> sent using PGP?

No. I need all the messages to be stored in Inbox and Outbox in CLEAR TEXT, that is, NOT ENCRYPTED.

When sending an e-mail, the mail program or proxy should think "Aha, you are sending this e-mail John, I have John's public key, so I encrypt the e-mail automatically using John's public key, and then send it".

And (very important) it should put the message, UNENCRYPTED, in the "Sent Items" folder, so I can read it, search for it later, etc.

When I receive an encrypted e-mail, the e-mail program should say "Aha! Here's an encrypted e-mail I'm receiving - so I automatically decrypt it and put it in Inbox".

This way, I work with e-mail normally, without minding the encryption - the encryption and decryption of e-mails happens automatically when I send and receive them.

The encryption is thus TRANSPARENT - I work as if there is no encryption, but the e-mail program encrypts and decrypts the messages for me.

Each contact has a separate public key, stored in my program's configuration.

There are several key advantages to this scheme:

1. I work with e-mail easily, because the encryption is transparent and doesn't get in my way at all

2. the communication is secure, so if Johny B. Admin from my ISP wants to read the e-mail, he can't

I consider that (1) is the KEY ADVANTAGE of this scheme.

The e-mail in my mail client is NOT encrypted - I can work with it, search it, etc.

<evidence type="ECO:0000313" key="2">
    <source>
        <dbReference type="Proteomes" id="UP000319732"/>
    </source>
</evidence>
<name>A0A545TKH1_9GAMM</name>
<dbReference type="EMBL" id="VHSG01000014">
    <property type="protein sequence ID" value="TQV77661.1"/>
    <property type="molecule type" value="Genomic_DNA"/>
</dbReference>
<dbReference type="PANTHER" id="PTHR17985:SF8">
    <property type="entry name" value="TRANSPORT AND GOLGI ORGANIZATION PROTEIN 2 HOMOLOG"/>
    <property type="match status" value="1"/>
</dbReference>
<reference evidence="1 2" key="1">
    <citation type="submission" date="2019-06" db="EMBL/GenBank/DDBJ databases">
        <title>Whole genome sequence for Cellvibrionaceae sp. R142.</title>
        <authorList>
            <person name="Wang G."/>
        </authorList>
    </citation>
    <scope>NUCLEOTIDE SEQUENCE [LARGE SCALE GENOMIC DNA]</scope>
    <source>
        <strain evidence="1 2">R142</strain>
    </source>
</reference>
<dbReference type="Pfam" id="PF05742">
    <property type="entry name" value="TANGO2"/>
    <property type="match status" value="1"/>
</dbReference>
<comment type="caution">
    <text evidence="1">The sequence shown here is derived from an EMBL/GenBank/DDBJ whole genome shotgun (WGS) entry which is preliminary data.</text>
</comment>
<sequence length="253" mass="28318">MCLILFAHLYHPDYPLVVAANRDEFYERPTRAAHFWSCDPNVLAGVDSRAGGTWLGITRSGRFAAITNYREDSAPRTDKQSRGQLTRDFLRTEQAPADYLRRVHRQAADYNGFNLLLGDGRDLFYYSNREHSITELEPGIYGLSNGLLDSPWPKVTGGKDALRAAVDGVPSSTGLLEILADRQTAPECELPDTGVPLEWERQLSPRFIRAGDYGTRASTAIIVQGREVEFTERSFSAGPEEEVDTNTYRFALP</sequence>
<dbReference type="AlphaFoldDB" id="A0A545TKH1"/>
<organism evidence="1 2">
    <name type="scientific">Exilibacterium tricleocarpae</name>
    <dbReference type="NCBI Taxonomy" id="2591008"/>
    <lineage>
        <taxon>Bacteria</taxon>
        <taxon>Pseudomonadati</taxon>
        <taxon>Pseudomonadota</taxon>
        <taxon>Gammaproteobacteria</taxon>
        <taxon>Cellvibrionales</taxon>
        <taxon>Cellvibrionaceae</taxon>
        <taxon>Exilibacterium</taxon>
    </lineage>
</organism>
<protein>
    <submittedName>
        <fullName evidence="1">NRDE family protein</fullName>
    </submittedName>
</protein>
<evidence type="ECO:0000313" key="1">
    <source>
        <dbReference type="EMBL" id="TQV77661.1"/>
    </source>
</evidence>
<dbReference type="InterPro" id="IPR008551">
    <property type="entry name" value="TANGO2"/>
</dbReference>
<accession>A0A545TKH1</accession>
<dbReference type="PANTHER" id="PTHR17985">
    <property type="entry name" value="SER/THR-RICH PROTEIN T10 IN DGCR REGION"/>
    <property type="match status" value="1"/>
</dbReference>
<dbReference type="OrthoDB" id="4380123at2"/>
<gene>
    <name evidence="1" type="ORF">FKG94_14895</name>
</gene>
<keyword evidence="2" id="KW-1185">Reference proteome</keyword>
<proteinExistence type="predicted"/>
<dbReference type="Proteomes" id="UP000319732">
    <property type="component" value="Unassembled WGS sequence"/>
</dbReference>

Of course, if Danny B. Punk blasts trough my door at night and steals my computer, or if Michael B. Haxor hacks it, he can read my e-mails.

But I have a reasonable protection against these kinds of things: I patch my systems and keep an eye on security, and I have implemented physical security measures.

This is why I consider the ability to have transparent encryption (and not in-your-way encryption) to be a great advantage - a great asset.

Now, the only reason I haven't implemented this using a POP3 and a SMTP proxy is that I don't have the time - I'm busy with other projects.

Monday, May 26, 2003

The only reason email readers with encryption support don't always work the way you described is because it would be ignoring the threat model. But there are benefits to having plain text inbox and outbox I suppose. For example to let a 3rd party spam filter do its work. But as long as a symmetric encryption exist on the inbox and outbox.. an appropriate api provided by the cipher toolkit or the email reader itself will allow you to export / search for anything you need anyway. But anyway, good luck finding what you need :-)